On Monday, I reviewed the new Klondike Caramel candy. Today, I’ll cover the other flavor that it comes in, Mint Chocolate Chip. Both flavors were free samples that I talked my way into at the Sweets and Snacks Expo back in May.
The Mint Chocolate Chip was described as “mint chocolate chip center covered in a dark chocolate flavored coating.” Like the Caramel, “chocolate flavored” coating means that the coating features palm kernel oil rather than cocoa butter, making it mockolate rather than real chocolate.
Semisweet chocolate, however, was next on the ingredient list after palm kernel oil. My guess is that the chocolate bits inside the mint chocolate chip filling are real. Honestly, why not just go real chocolate all the way?
The Mint Chocolate Chip Klondike candies didn’t travel as well as their caramel brethren. They got a bit squashed because their filling was softer.
That filling was an unnaturally bright shade of green – as you’d expect for Mint Chocolate Chip ice cream! The texture was like a fondant. It was very thick and solid, yet gave instantly when bitten into and melted in my mouth like buttercream frosting.
It was quite pepperminty and tasted so sweet that it burned my throat but also had a slightly bitter aftertaste. The chocolate bits inside the filling were few and far between (note how they’re missing in that cross section), and any true chocolate flavor they could have brought was pretty effectively masked by the intensity of the mint.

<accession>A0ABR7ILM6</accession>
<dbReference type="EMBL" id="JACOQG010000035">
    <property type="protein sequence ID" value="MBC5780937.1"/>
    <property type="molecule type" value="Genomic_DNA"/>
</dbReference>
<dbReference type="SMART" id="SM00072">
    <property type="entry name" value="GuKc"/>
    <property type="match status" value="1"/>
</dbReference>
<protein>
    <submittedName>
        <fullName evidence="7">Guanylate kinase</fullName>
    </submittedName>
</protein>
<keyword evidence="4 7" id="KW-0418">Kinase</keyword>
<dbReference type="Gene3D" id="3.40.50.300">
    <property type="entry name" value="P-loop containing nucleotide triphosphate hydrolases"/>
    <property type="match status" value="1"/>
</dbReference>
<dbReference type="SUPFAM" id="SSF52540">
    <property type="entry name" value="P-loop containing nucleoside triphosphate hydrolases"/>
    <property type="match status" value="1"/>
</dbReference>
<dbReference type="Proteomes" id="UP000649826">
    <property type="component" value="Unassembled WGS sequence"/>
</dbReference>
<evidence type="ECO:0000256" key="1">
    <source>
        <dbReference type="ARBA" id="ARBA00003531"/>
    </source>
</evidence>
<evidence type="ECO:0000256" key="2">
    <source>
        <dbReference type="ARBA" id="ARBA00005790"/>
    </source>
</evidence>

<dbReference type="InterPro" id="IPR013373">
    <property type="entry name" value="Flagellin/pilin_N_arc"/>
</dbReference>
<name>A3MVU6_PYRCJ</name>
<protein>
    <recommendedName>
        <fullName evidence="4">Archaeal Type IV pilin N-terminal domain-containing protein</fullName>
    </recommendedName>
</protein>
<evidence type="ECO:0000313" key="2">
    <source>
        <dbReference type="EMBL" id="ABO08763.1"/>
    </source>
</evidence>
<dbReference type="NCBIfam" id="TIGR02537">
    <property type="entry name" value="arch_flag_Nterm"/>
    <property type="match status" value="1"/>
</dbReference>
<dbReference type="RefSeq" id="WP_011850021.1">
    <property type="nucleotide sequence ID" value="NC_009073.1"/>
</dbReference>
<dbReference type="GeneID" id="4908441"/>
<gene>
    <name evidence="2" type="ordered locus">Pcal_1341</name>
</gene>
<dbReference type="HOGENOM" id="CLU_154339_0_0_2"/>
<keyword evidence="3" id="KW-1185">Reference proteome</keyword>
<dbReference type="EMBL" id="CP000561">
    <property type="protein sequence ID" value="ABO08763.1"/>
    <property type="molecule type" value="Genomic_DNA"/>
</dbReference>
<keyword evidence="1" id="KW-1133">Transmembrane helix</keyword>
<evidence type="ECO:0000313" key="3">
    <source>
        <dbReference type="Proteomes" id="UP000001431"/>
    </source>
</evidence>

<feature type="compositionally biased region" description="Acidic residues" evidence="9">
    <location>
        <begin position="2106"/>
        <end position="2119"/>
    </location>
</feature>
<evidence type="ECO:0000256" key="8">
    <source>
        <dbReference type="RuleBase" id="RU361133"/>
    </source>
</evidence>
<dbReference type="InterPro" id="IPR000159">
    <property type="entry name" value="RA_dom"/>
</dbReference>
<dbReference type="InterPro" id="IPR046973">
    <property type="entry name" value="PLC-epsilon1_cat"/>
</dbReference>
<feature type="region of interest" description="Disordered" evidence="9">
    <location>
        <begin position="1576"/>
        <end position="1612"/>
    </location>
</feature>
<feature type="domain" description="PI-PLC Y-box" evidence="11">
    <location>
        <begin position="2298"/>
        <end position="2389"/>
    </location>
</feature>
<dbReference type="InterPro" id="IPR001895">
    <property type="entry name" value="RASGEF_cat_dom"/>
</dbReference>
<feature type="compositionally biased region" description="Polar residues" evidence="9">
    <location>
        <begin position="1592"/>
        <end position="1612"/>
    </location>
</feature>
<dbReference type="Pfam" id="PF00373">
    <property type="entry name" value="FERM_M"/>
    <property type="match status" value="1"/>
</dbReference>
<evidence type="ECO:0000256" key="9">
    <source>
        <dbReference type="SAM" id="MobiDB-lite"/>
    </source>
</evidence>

I love mint chocolate chip ice cream, but I didn’t particularly care for these. I wasn’t a fan of the texture of the filling, and I found the whole thing far too sweet. An —.
Remember last year when someone discovered that a nation’s chocolate consumption correlated with Nobel Prize winning? Nature, the scientific journal, has followed up with some tongue-in-cheek interviews of Nobel Prize winners about their chocolate consumption:
“We surveyed 23 male winners of the Nobel prize in physics, chemistry, physiology or medicine, and economics. Ten (43%) reported eating chocolate more than twice a week, compared with only 25%of 237 well-educated age- and sex-matched controls (P = 0.05; see B. A. Golomb et al. Arch. Intern. Med. 172, 519–521; 2012). Three proffered that their chocolate consumption had indeed contributed to their Nobel prize, but most disavowed any link. Two attested that they had won the prize in spite of their chocolate habits (see also ‘Nobel laureates on chocolate’ andgo.nature.com/copuha).”
When I was a kid, I remember those “What would you do-oo-oo? For a Klondike Bar?” commercials being ubiquitous. Just typing that in has the jingle playing in a loop in my brain…
At the Sweets and Snacks Expo in May, Flix Candy was showing off their new Klondike candies. I got a free sample of each flavor, Caramel and Mint Chocolate Chip, for review. I’ll cover the Caramel today and save the Mint Chocolate Chip for Wednesday.
Caramel was described as “caramel center covered in a milk chocolate flavored coating.” Regular readers of the blog should hear alarm bells right now: “chocolate flavored” is a euphemism for “not actually chocolate”. In this case, it’s palm kernel oil instead of cocoa butter.
Because of that swap, the mockolate had some greasy looking spots. It didn’t make much of a flavor impression, as the caramel really dominated the flavor profile.